With New Collections for Spring, Wilson Moves Into Tenniswear
In a move that could be taken as yet another positive sign that tennis is continuing to gain in popularity, particularly in light of industry data that continues to show participation increases, Wilson Racket Sports has made a major commitment to the tennis apparel business.
Wilson, which for years had licensed out its apparel, has taken it in-house (the licensing deal ends in December), hiring a global apparel director and investing in staff and product.
“Five years ago, it became obvious that softgoods is a huge opportunity,” says Jon Muir, Wilson’s general manager. “We went out and found some heavyweight talent and are hiring to support them. We’ve been doing some serious investments and have been very active in searching out experts in the field.”
This past spring, Wilson hired apparel industry veteran Claire Ortiz (below) as its global apparel director for racquet sports. In addition to her experience as a designer and owner of a women’s specialty store, Ortiz spent six years with Nike, serving in various leadership positions including creative director for Brand Jordan apparel and accessories. She also headed Nike’s Asia headquarters in designing Nike’s Beijing Olympics 2008 product for international distribution. Her 18 years in the business also includes stints with Eddie Bauer in the youth sport and fashion areas and Under Armour as creative director for apparel in multiple sports categories.
“Wilson is repositioning the brand as a premium apparel line emphasizing quality, innovation, performance, style and design,” says Ortiz. “We’ve spared no expense on fabrication, and the technology will be a driving force. All of our products have to be simple to wear, simple to wash, and they have to last.”
The 2009 apparel collection, which was in production before Ortiz came on board, will ship in the spring. The collection contains seasonal fashion groups and a core performance group with pieces that are available year round. Key in Wilson’s apparel line is the use of “nano” technologies, offering sun protection, moisture management and anti-microbial odor protection, says Ortiz.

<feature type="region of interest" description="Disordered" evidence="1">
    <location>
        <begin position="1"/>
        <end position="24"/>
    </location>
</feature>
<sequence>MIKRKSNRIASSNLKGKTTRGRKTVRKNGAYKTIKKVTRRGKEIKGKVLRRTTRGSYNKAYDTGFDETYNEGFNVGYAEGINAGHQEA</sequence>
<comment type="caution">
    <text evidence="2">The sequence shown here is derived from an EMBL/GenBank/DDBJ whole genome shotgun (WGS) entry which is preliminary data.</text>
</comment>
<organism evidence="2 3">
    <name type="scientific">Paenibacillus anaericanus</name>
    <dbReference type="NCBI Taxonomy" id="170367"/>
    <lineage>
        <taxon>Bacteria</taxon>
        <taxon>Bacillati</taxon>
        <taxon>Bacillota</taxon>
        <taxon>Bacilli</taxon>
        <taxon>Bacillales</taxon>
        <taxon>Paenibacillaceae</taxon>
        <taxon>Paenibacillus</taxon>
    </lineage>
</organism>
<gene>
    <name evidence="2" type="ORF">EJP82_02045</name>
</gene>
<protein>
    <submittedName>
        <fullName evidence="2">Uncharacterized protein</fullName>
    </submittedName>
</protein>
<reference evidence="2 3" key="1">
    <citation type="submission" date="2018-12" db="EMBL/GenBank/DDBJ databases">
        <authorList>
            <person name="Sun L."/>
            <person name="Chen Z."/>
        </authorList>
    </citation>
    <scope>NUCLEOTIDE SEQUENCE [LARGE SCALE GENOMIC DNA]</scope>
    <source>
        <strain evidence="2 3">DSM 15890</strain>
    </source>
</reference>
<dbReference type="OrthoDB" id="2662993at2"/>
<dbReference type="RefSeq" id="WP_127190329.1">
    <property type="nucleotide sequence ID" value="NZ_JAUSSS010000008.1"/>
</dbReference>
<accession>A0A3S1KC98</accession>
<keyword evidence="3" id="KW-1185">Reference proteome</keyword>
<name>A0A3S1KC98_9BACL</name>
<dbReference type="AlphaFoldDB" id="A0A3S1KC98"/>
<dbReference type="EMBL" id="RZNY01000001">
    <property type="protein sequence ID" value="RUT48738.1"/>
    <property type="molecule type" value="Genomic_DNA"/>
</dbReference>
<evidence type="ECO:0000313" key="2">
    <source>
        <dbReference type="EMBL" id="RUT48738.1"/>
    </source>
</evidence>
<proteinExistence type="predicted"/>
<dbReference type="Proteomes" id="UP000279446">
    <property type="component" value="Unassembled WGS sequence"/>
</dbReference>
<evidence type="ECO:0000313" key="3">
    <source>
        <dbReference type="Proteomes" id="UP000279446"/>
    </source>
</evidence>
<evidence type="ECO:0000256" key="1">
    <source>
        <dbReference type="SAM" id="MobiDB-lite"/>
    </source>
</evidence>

“NanoUV” provides UV-A and UV-B protection, blocking up to 97 percent of the sun’s rays, according to Wilson.
“NanoWIK” is a moisture-management and quick-dry technology that Wilson says also helps stains wash away more easily and reduces static cling.
“NanoBAN” provides anti-microbial protection that helps stop odor-causing bacteria from forming and being absorbed by the fabric.
In some apparel pieces, Wilson uses bamboo, an eco-friendly and sustainable material that provides natural moisture-management properties and helps to give a luxurious feel to the fabric, says Ortiz. For 2009, the men’s core line features bamboo pieces, and in 2010, the material will be used in pieces in all apparel groups.
“Body-mapping” technology allows for a mixed technical fabric construction without the traditional “cut and sew” approach. Body mapping produces a seamless construction for a clean look that aids in comfort, says Wilson.
Ortiz says she’s excited about the future of Wilson’s clothing line, noting the company’s strong commitment to juniors and the solid relationships it has with both professional and recreational players. “We plan on being the head-to-toe provider of all tennis equipment,” she says.
In both tennis apparel and footwear, Muir’s goal is for Wilson to become “an authentic tennis brand with the ability to compete with Nike and Adidas.”
“No other brand brings it all together,” he says of Wilson. “We have to overbuild and do a much better product at a better price point. We’re not trying to be a racquet brand that has apparel. We are about a softgoods brand that has a global approach.”
See all articles by Cynthia Sherman
About the Author
Cynthia Sherman is a contributing editor for Tennis Industry magazine.
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